Last Friday, my 26th novel became available from my publisher, this one under my second penname, Cara Covington. Considering that my debut novel came out in March of 2007, that’s a lot of books in a relatively short time. You probably surmise that I spend a lot of my time writing, and you’d be right.
The most amazing thing is, if I was still waiting for a publisher to say “yes”, I would still be writing, although probably not with as much confidence.
I guess I had to have a heart attack and then open heart surgery to get to the place where I was able to do what I love most in all of the world to do.
Before my medical problems—at age 48—I worked for nearly 30 years in the field of accounting. I did accounts payable, accounts receivable, balance sheets, and payroll and benefits. I knew beyond a doubt that a credit was a debit and a debit was a credit, and just because it balanced didn’t mean it was right. I was pretty good at what I did, and I had been told by more than one boss that they’d never seen anyone work so quickly, or with so few mistakes.
A co-worker once accused me of treating my “job” like a career, a comment she thought was an insult, but which I took as a compliment. I have always believed that if you’re going to do something, you should do the best damn job at it that you can—especially if you’re being paid for it.
I carried that attitude over to my writing, of course. My beloved will tell you he shakes his head in amazement at how much time I spend looking things up, contacting experts, checking my facts...doing research to try and ensure that I get things right.
My sister-in-law once told me—and yes, I am still speaking to her—that since I was only writing porn and not The Great Canadian Novel, she didn’t see why I had to be such a perfectionist about it.
Well, aside from the fact that I don’t write porn, thank you very much, I am writing the great Canadian novel. To me, that’s what every one of my books truly is. Yes, they have graphic love scenes. But they also have compelling characters, and good plots. They often address real challenges that women, and men, face in life.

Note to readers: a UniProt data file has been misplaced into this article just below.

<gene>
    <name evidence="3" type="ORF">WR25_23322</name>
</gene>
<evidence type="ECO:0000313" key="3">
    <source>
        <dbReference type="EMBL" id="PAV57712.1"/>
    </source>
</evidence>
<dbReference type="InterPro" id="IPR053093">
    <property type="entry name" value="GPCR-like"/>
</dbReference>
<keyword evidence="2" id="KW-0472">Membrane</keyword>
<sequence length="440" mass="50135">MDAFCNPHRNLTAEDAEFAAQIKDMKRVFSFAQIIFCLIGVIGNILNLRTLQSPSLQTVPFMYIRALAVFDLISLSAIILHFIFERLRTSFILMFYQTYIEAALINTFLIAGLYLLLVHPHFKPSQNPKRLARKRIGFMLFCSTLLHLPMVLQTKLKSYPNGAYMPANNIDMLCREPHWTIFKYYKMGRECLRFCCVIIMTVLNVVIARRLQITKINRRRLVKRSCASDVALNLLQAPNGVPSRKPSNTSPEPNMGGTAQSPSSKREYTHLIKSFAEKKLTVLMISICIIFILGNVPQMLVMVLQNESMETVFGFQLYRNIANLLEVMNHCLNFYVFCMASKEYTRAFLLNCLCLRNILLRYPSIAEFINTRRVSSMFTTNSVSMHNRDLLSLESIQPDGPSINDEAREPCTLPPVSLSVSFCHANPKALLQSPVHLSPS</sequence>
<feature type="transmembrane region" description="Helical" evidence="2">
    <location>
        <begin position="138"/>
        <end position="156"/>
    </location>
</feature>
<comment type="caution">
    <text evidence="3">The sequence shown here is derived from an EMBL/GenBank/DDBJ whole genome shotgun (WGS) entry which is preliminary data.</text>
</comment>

Each of my stories has more than one level to it. And even if they didn’t, there is value in simply giving your reader a few hours away from the challenges and stresses in their own lives.
If that was all that my books were about, I would still strive to write the best book I could.
The thing is, I love what I do, and I’m proud of what I do. If I wasn’t getting published, I would still be doing it.
I guess that’s the definition of happiness...and passion, too.
I know how lucky I am that I can devote my days to doing what I love.
I know what it’s like to go to work each day, and sometimes wonder if you’ll get through the eight or ten or twelve hours. Folks who do that, who go to work day in and day out, even though they don’t like what they’re doing are, in my opinion, the real heroes in life.
I can’t say that I had a passion for accounting the way I have a passion for writing. It was boring work at times, but I found a way to make it interesting. I don’t put up with boring. I never have. If something needs to be done and it’s dull and dry, I find a way to make it palatable, and I work as quickly as I can to be done with it.
I may never be famous, or monetarily wealthy. Those things don’t really matter to me. I’ve always said that as long as I have the makings for a good cup of coffee, and plenty of toilet paper, I can get by.
But I am enormously rich in the work that I do, and the friends I have made, and the readers who read my books and then write to me to tell me that they love them.
I am blessed, and highly favored.